Grover Cleveland

Veto Message

February 04, 1887

To the House of Representatives:

I hereby return without approval House bill No. 6832, entitled "An act granting a pension to Mrs. Catharine Sattler."

The beneficiary named in this bill claims a pension as the surviving widow of Julius Sattler, who enlisted in Company A, Seventh New York Volunteers, and was in the service from March 10, 1864, to March 22, 1865, when he was discharged because of the amputation of his left forearm in consequence of a wound received in the battle of Deep Bottom, Virginia, on the 14th day of August, 1864. He was pensioned in 1865 at the rate of $8 per month, which was afterwards increased to $15 per month, dating from June 6, 1866.

In October, 1867, he was employed as a watchman in the United States bonded warehouse in the city of New York, and on the 31st day of that month he received his monthly pay of $50. He disappeared on that day, and on the 13th day of November, 1867, his body was found in the North River, at the foot of West Thirteenth street, in the city of New York without his hat, coat, watch, or money.

These facts, with the further statement that he was a strong and healthy man at the time of his death, constitute the case on the part of the widow, who filed her application for a pension July 8, 1884, nearly seventeen years after her husband's death, alleging that she was married to the deceased in 1865, after the amputation of his arm.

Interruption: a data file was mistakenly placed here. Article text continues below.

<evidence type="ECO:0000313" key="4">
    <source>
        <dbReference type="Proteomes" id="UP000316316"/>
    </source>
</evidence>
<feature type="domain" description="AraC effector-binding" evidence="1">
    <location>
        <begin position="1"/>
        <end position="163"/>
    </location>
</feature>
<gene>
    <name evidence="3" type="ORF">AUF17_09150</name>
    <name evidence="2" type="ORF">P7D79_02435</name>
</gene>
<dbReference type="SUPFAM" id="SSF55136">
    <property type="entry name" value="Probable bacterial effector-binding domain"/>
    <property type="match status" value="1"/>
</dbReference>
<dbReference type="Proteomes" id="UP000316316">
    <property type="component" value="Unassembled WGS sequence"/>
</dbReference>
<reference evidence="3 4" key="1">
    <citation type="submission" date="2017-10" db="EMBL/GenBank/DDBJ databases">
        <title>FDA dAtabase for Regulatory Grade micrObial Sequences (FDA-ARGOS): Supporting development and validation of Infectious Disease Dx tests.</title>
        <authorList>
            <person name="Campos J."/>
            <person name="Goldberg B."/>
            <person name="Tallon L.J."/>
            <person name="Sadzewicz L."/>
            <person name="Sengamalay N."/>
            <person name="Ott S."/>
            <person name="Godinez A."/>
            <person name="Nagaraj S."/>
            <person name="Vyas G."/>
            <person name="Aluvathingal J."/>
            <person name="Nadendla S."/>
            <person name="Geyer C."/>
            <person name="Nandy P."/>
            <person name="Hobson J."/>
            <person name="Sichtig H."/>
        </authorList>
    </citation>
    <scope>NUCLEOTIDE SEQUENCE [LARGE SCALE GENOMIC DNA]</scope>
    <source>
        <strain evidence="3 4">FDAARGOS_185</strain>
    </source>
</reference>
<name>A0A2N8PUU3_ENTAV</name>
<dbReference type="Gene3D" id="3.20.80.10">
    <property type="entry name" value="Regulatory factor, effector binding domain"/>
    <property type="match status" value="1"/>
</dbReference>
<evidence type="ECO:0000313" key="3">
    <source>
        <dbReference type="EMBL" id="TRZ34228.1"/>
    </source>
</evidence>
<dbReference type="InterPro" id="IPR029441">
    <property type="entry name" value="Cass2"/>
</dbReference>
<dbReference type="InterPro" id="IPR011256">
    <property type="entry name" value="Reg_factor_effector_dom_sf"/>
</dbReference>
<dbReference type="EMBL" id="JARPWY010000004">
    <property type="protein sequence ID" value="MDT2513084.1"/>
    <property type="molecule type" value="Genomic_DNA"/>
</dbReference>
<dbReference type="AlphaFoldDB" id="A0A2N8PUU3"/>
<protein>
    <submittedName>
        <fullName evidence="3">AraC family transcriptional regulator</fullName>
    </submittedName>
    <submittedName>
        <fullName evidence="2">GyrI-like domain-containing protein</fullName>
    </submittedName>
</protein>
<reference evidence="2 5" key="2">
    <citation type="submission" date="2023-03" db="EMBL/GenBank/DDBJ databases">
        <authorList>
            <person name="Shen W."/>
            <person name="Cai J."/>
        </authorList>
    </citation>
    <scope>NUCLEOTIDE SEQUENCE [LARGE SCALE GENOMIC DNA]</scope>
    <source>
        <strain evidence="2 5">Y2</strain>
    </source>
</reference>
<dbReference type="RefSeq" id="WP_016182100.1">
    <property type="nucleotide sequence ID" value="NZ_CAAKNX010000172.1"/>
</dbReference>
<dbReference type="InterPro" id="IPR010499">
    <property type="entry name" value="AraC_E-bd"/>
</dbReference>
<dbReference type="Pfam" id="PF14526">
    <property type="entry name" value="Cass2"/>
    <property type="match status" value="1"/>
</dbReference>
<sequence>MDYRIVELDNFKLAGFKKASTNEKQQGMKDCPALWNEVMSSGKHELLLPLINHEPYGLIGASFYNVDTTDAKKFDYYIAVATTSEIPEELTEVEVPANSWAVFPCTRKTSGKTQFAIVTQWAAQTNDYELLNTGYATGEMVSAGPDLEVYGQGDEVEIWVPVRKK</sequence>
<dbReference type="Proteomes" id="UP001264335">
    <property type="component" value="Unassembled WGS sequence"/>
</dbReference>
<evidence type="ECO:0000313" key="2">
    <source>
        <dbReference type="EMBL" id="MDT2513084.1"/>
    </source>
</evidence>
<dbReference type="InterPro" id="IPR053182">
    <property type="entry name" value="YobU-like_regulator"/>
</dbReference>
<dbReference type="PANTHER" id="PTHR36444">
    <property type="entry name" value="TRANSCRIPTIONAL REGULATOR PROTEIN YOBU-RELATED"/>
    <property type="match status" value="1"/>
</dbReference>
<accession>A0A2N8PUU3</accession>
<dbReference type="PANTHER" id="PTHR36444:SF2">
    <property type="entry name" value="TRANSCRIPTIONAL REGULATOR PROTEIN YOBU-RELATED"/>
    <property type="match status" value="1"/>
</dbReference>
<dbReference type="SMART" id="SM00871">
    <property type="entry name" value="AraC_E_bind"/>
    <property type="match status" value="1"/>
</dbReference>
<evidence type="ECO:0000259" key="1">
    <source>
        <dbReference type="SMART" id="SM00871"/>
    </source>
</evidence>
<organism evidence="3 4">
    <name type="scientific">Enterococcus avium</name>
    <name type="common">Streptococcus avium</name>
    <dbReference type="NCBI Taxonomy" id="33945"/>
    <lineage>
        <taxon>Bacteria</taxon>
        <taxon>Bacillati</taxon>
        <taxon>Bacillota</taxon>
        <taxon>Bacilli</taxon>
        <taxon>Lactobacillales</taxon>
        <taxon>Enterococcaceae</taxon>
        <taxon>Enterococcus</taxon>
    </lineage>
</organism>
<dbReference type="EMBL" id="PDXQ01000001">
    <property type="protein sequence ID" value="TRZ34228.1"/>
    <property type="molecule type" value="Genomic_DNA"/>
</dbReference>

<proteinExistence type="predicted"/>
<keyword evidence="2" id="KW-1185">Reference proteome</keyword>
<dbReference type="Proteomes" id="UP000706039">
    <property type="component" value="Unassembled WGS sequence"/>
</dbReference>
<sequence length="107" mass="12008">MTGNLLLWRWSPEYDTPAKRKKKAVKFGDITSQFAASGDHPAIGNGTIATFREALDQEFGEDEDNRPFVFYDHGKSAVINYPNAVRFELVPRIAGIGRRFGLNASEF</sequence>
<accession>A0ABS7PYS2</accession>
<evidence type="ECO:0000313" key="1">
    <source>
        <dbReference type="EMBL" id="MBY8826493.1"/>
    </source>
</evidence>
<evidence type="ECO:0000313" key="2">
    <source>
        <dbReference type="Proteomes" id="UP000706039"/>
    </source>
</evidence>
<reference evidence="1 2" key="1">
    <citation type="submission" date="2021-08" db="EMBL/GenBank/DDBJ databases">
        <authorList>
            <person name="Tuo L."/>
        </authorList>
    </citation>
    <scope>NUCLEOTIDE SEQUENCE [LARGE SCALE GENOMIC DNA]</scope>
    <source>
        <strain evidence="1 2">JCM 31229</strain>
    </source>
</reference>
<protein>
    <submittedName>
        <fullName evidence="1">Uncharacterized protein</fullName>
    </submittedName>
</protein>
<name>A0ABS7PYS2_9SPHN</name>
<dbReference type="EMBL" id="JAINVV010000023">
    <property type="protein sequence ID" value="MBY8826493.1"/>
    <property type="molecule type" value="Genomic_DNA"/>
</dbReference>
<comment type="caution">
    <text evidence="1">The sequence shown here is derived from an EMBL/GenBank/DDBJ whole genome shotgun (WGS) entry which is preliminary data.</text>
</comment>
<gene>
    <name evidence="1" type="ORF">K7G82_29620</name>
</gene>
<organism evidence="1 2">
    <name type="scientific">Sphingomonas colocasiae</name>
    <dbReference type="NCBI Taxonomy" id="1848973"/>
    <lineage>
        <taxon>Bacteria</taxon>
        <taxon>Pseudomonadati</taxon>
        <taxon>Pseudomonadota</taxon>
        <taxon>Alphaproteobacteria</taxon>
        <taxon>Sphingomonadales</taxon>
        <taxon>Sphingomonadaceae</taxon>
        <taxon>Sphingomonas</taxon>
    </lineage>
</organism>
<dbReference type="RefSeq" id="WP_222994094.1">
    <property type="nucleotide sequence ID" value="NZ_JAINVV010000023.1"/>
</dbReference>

Her claim was rejected in November, 1884, upon the ground that the soldier's death was not due to his military service.

This rejection was clearly right, unless the Government is to be held as an insurer against every fatal casualty incurred by those who have served in the Army, without regard to the manner of its occurrence.


Grover Cleveland, Veto Message Online by Gerhard Peters and John T. Woolley, The American Presidency Project

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